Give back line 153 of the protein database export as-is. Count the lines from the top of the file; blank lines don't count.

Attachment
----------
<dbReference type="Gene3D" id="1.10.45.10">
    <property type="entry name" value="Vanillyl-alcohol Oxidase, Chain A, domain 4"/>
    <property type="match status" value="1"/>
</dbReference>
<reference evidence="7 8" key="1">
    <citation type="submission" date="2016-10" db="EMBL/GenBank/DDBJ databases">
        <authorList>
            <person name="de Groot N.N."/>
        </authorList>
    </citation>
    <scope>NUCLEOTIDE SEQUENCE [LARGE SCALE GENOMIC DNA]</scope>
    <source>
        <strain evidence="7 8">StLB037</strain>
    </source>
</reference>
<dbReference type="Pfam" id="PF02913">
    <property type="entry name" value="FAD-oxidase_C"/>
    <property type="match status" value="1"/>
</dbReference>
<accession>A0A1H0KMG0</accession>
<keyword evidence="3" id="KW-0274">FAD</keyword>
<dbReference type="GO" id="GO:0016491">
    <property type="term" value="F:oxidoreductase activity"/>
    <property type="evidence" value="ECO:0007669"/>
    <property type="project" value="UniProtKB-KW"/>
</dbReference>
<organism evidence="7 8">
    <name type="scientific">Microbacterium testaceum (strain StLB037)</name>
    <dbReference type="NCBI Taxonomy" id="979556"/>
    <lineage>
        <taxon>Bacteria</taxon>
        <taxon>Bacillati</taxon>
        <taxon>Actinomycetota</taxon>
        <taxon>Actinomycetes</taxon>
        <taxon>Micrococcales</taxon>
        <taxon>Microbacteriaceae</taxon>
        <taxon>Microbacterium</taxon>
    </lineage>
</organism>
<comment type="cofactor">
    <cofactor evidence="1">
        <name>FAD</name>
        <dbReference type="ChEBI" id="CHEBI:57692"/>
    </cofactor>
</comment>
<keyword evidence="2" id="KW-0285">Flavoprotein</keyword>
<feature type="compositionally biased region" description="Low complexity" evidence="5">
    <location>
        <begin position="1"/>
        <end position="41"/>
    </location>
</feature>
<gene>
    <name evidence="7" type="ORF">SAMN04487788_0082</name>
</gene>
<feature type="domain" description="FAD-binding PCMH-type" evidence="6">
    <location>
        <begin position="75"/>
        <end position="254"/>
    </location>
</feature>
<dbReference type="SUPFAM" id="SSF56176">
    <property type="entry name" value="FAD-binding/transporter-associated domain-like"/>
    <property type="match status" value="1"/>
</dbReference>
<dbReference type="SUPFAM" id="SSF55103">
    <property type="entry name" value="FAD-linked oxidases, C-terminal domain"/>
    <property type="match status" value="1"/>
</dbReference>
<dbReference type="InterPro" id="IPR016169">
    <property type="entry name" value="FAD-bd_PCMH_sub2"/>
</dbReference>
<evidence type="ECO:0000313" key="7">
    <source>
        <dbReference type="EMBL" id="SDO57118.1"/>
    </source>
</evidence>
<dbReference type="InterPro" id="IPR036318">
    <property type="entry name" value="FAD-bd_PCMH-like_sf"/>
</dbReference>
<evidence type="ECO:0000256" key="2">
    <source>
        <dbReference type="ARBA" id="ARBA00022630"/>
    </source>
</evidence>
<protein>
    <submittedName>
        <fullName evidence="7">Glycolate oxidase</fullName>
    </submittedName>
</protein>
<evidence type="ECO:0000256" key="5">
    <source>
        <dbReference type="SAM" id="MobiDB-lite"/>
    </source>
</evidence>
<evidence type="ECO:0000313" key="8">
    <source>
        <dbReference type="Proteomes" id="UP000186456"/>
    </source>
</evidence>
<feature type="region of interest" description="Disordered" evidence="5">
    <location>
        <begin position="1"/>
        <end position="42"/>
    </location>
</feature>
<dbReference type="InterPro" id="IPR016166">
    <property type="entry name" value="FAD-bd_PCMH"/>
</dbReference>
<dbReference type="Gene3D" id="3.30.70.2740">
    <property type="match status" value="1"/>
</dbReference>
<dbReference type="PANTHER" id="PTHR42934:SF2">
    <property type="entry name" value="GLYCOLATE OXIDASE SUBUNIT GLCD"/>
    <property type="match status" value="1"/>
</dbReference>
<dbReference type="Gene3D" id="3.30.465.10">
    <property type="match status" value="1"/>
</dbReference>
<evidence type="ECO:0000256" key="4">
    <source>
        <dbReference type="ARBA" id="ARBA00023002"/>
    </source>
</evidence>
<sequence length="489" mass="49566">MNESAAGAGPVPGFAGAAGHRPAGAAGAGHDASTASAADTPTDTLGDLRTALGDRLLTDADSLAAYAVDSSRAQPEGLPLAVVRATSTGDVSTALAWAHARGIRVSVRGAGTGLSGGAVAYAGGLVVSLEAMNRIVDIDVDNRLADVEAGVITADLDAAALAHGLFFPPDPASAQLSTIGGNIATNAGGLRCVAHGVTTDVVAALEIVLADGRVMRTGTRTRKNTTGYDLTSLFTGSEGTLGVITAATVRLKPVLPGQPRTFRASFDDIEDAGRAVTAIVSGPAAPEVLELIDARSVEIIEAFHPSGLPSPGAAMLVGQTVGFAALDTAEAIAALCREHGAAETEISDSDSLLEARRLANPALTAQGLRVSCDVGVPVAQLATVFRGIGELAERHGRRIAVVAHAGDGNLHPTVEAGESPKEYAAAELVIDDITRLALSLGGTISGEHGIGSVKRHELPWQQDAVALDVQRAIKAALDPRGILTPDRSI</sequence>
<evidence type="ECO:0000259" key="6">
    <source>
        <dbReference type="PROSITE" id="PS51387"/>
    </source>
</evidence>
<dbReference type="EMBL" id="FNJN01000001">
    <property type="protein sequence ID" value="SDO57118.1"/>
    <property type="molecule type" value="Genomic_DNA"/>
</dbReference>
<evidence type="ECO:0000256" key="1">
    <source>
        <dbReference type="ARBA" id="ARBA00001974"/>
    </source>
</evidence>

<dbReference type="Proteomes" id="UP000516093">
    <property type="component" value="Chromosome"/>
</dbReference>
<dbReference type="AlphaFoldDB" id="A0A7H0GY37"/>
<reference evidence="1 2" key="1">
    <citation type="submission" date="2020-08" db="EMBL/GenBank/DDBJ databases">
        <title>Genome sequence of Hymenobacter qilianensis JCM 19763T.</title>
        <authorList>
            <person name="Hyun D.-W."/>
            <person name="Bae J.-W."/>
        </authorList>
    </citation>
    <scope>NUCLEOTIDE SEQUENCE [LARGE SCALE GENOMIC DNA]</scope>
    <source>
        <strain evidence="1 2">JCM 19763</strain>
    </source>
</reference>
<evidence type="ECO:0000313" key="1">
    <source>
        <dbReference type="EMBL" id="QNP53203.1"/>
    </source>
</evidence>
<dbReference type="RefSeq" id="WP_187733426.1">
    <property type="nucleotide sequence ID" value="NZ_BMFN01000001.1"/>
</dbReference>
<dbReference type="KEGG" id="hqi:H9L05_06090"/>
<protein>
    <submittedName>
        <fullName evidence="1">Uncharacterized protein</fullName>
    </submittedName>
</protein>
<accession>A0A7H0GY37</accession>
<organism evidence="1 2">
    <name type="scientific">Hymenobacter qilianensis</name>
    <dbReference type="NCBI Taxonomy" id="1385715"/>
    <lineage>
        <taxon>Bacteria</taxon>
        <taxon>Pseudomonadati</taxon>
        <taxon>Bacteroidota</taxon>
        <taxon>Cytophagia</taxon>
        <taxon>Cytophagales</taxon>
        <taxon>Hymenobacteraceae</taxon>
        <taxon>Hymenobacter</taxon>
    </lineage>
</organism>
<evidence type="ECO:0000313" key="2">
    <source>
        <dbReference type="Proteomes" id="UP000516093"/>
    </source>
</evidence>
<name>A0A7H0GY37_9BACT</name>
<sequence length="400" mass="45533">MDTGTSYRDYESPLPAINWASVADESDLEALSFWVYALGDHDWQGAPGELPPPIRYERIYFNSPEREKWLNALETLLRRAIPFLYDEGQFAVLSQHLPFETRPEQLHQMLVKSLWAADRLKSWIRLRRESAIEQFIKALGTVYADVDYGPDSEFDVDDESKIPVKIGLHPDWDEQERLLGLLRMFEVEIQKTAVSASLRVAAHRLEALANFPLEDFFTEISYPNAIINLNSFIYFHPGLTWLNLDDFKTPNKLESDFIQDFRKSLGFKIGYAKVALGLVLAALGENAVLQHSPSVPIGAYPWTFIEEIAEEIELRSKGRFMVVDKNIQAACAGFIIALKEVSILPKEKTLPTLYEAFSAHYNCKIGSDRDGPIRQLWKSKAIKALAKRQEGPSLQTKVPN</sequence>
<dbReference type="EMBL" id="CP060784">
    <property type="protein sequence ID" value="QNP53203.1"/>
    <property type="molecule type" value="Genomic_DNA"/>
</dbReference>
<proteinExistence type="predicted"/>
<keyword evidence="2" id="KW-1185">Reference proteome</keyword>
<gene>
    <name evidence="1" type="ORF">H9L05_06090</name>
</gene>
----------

    <source>